Beyond shifting the national broadband network away from a majority fibre-to-the-premise model, the new Abbott-led Government is expected to make several changes to the government's IT approach following its election win on Saturday.
The Coalition’s IT-related policies in the lead-up to the election were thin on the ground, but it did announce a handful of plans for the local tech sector, most significantly involving government procurement of IT services.
The most major change to the previous Labor Government’s IT policies will include the re-working of the national broadband network.
The Coalition this year announced plans to deliver a lower-cost and faster version of Labor’s NBN by deploying fibre-to-the-premises for 22 percent of Australia, compared to Labor’s 93 percent.
The Coalition’s NBN will be 71 percent fibre-to-the-node.
It will serve 7 percent of Australia with satellite and wireless, as Labor had planned.
The Coalition costed its policy at $20.4 billion until completion in 2019, compared to Labor’s costed $37.4 billion for a completed NBN in 2021.
Incoming Communications Minister Malcolm Turnbull has recently indicated the Coalition would consider rolling out more FTTP "if the price is right".
Turnbull, and Prime Minister elect Tony Abbott will need to renegotiate the $11 billion agreement with Telstra the previous Labor Government signed with NBN Co.
The Coalition has indicated it won’t pay extra for Telstra’s copper and expects the telco to hand over access or ownership of its last-mile copper for no additional money. It expects the existing $11 billion deal to cover access.
"Their copper network in the context of an NBN world is of no economic value, it can't be used anymore, so I'm very confident that we can acquire access, ownership if you like, of the last mile copper for no additional payment," Turnbull told Sky News last month.
Telstra has also said while it is willing to discuss the form the rollout will take, it is not willing to renegotiate the value of the deal.
"We have a contract with the government and we know what value we need to participate. And that's really the end of the story," Telstra chief David Thodey told The Australian in March.
"If there is a different way to make up that value, we are happy to talk about it."
Turnbull also recently hinted at plans to potentially force Telstra to demerge its hybrid fibre-coaxial (HFC) network as a separate business, in order to allow it to remain structurally separated and still operating the HFC network.
The Coalition has previously promised to stop work during the first 60 days of taking office in order to complete a cost benefit analysis and review of the NBN.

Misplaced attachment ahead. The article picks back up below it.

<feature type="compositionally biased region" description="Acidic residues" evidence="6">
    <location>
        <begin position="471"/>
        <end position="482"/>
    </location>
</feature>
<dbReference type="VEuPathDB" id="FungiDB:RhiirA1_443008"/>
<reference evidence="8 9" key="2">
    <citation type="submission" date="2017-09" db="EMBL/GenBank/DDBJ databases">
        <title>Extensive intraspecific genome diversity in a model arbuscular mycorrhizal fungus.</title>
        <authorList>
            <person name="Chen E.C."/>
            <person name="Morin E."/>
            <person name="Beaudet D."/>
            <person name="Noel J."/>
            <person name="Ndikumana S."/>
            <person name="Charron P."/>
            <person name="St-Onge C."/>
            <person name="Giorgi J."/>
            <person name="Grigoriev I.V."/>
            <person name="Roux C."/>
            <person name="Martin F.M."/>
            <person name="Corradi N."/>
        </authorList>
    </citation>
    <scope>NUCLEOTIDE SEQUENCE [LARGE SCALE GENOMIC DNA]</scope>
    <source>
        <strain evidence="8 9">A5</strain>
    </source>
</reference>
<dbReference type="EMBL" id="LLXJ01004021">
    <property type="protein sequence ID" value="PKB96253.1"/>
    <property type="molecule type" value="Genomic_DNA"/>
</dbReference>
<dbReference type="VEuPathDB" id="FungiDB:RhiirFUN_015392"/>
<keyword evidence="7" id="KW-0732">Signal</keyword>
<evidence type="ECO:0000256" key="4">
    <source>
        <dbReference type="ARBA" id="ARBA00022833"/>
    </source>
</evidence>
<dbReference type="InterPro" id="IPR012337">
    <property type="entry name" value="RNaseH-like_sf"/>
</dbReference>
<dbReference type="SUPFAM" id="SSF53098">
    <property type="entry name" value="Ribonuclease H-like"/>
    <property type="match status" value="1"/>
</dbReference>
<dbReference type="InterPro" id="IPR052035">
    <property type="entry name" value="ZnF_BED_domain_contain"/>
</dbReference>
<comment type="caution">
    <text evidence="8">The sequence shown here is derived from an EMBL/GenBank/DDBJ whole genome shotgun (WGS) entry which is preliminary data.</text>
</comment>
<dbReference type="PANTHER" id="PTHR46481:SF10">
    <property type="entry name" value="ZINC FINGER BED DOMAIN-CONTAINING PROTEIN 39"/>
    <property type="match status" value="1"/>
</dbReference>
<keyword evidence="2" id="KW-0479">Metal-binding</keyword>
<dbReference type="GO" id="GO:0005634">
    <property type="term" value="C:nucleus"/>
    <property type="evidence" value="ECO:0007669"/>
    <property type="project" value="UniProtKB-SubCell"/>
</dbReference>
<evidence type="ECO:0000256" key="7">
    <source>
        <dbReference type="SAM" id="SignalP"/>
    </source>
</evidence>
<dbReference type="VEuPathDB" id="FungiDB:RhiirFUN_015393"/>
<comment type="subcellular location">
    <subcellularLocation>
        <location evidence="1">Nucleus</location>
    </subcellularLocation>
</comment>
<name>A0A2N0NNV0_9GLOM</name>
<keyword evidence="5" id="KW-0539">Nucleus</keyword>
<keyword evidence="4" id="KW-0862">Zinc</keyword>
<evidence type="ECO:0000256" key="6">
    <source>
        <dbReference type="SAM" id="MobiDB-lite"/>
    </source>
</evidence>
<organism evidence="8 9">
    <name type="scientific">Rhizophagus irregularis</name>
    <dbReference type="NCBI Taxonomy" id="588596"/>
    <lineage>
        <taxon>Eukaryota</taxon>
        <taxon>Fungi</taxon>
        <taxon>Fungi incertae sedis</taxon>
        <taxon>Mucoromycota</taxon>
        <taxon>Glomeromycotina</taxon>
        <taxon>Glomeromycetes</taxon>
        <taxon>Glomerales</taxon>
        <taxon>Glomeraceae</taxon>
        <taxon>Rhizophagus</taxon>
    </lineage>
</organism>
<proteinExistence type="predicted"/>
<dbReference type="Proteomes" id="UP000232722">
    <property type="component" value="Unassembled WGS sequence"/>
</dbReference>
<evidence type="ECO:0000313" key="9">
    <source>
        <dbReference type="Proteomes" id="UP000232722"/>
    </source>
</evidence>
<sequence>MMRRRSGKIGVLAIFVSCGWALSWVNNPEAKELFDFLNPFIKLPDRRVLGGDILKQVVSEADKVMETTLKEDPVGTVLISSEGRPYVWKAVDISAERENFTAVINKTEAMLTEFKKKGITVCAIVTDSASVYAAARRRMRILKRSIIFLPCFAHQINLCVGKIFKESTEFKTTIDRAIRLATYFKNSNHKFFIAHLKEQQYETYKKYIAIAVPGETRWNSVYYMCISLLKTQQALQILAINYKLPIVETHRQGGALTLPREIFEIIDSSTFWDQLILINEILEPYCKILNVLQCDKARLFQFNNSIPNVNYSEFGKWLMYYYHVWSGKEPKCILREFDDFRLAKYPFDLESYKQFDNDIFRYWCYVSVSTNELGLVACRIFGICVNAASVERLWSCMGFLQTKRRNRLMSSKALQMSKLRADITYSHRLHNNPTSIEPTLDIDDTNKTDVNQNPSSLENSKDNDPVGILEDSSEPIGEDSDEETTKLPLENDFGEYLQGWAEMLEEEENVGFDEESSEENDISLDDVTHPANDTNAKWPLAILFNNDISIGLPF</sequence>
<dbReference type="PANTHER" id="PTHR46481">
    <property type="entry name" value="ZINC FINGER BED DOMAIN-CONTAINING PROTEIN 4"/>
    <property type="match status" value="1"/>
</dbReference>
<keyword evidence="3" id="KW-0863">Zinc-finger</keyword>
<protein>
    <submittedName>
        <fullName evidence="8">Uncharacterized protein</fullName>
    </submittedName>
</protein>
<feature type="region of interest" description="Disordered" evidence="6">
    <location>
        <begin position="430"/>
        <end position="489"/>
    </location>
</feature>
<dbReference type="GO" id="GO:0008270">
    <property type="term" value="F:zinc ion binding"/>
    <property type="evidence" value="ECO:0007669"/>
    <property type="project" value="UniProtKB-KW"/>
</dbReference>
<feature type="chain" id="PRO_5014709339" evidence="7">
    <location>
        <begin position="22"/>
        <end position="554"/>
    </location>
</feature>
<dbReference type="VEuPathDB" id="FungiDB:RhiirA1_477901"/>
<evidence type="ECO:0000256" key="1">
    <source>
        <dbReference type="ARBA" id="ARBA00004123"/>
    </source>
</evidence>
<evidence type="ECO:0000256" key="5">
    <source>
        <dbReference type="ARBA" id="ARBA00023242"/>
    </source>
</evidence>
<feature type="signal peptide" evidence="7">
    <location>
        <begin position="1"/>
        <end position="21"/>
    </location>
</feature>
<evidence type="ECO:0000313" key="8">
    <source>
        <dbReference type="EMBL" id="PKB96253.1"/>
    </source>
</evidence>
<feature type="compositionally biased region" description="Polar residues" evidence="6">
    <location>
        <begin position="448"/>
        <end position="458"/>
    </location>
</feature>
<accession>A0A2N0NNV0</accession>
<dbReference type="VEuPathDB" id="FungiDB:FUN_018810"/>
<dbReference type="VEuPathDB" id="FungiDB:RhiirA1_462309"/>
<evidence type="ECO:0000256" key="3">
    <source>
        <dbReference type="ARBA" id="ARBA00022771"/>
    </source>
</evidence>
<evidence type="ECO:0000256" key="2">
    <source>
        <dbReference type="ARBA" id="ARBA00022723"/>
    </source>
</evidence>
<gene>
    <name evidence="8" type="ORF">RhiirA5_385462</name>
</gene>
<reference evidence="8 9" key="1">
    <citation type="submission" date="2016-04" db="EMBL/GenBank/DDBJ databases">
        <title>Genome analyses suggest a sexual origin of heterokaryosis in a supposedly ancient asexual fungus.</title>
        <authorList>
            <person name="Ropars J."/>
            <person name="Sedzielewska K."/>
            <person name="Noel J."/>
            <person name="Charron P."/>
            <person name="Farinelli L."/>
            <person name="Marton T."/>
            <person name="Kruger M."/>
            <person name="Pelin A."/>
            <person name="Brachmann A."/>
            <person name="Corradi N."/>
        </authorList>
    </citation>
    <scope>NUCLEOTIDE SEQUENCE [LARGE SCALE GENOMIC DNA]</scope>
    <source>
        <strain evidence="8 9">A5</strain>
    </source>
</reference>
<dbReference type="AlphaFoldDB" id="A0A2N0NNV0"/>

Other IT-related policies included a promise to introduce a new IT leadership hierarchy across Government with the Department of Prime Minister and Cabinet given the ultimate say on IT decisions.
The Coalition said it would also elevate the status of the Australian Government Information Management Office (AGIMO) to an advisory body to the Department of Prime Minister and Cabinet, despite remaining a function within the Department of Finance.
It also promised to establish an Australian Government ICT Advisory Board (AGIAB), made up of members of the private sector, which would provide advice to Cabinet, agency CIOs, AGIMO and the Secretaries ICT Governance Board (SIGB).
Both AGIMO and the AGIAB would advise the PMC.
Tony Abbott recently announced the Coalition would implement one central panel for all IT procurement across government. The panel would be run by the Finance department and would include all existing approved suppliers.
The Coalition has also promised to undertake an audit of all ICT spending over the last three years.
Turnbull recently outed himself as a fan of the “cloud-first” model of procurement, revealing to iTnews he would like to see the progress towards a local cloud-first approach greater and the take-up more aggressive.
The Labor Government introduced a National Cloud Computing Strategy which mandated that agencies consider public cloud services first for new IT procurements. It is understood the strategy will be retained in some form under a Coalition government, with some tweaking.
Mobile, filters and more
The potential for creating a second stream of the research and development tax incentive will be considered by the new government, based on the criteria of the former R&D Tax Concession prior to the Gillard government’s scheduled 2014 changes.
Turnbull has also indicated his support for an international agreement for global discourse on cyber espionage.
The Coalition has not yet articulated a policy on cybercrime, nor on the issue of Australia’s mobile spectrum, despite criticising the Government’s “failure” to sell all the 700 MHz spectrum put to auction earlier this year.
However, it has pledged $100 million to fix mobile blackspots in Australia. It is also looking to make it easier for commercial telcos to co-locate equipment on NBN-owned monopolies.
There won't be a default filter placed on fixed-line broadband services and smartphones though, despite a last-minute policy that was quietly pushed through without the approval of Turnbull and subsequently canned.